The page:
Develop a dependency hierarchy for “Key Factors” – Y-measures, products and services (that a Six Sigma DFSS or DMAIC project can create or improve), and X-factors.
For example, during MEASURE, discern the extent to which some X-factors depend on other X-factors.
1. Review an introduction to GIST. Read pages 7-9, 11, and 15 in the book GIST: Gain Impact. Save Time. (See reference  below.)
2. Review GIST’s Select Service tool. Read pages 22-23.
Do the following.
1. Focus on 1 definition of “the customer” and on 1 definition of “a customer endeavor.” For example, …
1.1 List key customers for a product or service that the DFSS or DMAIC project seeks to create or improve.
1.2 For each key customer, describe in customer-centric terms at least one endeavor in which the customer can benefit from the product or service. Consider choosing endeavors broader in scope than just “the customer uses the product or service.” For example, consider selecting endeavors for which the customer’s use of the product or service represents one of several steps.
1.3 Characterize a composite customer and then a representative endeavor.
2. Recall or generate a list of Key Factors. For example, to generate Key Factors, use the technique “The GIST of Identifying Potential Causes (X-Factors).” (See reference  below.)
3. Catalog Key Factors.
3.1 Consider the product or service to be the “provider.” Consider the composite customer to be the “client.” (See Figure 1, page 8.) Consider the above-selected endeavor to be the “endeavor” to use with the template specified below.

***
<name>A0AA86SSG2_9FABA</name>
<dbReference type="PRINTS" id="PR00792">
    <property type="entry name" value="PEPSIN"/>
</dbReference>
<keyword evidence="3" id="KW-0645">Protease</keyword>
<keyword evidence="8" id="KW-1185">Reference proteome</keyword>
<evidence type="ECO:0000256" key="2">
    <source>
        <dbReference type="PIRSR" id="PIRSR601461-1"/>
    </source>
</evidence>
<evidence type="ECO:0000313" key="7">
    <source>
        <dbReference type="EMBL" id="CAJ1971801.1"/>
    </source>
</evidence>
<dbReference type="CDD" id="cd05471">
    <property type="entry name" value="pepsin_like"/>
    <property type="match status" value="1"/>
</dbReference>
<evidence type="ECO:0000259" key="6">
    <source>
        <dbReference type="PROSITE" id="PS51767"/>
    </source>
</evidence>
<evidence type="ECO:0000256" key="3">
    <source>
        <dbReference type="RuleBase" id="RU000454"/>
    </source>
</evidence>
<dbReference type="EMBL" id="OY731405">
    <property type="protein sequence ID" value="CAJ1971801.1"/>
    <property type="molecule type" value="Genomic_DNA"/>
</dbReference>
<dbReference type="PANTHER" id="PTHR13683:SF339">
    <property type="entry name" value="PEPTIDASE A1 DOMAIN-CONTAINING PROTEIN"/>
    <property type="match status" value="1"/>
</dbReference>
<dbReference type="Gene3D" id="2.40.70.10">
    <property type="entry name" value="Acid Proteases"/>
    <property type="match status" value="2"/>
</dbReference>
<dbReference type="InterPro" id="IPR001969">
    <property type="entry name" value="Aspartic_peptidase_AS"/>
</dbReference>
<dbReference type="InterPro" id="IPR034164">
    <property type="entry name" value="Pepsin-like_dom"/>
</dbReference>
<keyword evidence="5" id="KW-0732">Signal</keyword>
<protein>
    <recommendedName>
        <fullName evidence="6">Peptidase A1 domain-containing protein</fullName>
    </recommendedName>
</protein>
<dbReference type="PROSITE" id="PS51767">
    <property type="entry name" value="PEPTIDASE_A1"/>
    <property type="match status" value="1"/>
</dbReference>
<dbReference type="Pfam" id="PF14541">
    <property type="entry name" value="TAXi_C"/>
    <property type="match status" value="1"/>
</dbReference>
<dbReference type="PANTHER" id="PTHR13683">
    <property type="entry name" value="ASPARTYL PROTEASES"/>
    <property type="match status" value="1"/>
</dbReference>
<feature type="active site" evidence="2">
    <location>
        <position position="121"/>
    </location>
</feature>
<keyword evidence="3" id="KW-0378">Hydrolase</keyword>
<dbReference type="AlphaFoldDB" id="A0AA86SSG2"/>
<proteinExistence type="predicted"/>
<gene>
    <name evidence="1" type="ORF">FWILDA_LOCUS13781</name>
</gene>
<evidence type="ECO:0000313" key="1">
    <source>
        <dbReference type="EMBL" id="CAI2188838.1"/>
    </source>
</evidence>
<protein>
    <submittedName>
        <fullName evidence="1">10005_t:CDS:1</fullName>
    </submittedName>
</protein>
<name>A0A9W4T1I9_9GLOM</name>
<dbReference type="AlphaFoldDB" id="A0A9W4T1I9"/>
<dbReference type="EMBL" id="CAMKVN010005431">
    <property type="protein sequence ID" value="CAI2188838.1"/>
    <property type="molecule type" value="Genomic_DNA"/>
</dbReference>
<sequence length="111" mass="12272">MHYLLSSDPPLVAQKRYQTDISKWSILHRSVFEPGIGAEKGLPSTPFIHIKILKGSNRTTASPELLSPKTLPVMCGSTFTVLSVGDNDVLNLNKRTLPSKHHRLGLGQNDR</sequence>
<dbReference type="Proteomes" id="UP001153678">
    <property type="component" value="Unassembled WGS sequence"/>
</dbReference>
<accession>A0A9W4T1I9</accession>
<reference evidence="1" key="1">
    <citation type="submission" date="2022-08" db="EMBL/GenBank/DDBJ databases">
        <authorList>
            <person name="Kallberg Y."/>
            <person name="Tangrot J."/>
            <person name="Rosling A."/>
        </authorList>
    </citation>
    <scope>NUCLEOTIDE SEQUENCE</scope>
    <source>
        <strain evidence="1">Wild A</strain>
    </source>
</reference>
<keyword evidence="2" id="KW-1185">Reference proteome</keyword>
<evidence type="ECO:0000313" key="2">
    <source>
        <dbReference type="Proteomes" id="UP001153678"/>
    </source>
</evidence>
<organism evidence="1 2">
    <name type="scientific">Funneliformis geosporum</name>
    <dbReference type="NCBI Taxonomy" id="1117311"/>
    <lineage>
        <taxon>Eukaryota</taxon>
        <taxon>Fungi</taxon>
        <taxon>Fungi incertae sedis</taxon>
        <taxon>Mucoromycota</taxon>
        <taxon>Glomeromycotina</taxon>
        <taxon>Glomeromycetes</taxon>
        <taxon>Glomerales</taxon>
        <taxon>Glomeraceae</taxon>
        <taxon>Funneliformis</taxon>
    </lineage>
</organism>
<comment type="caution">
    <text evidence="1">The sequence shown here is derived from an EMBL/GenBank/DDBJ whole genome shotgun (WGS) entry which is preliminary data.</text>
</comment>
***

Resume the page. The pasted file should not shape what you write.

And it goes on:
3.2 Use the Select Service template. (See Figure 13, page 22.) Associate each Key Factor with one of 6 categories in the template. If more than 1 category seems to apply to a Key Factor, consider developing more-specific “child” Key Factors, with each falling into 1 category; then, consider ignoring the “parent” Key Factor.
4. Recognize dependencies between Key Factors. Generally, Key Factors in closer-to-Outcomes categories set requirements for and depend on support from Key Factors in farther-from-Outcomes categories.
This technique was developed by Thomas. J. Buckholtz. (See reference  below.)
 Buckholtz, Thomas J., GIST: Gain Impact. Save Time., 2006. Available as an e-book via Tom’s books . GIST provides a systems-thinking tool set for pinpointing, communicating, and achieving pivotal “who, what, why, when, how, …” for outcomes, products, services, organizations, teams, relationships, and communication.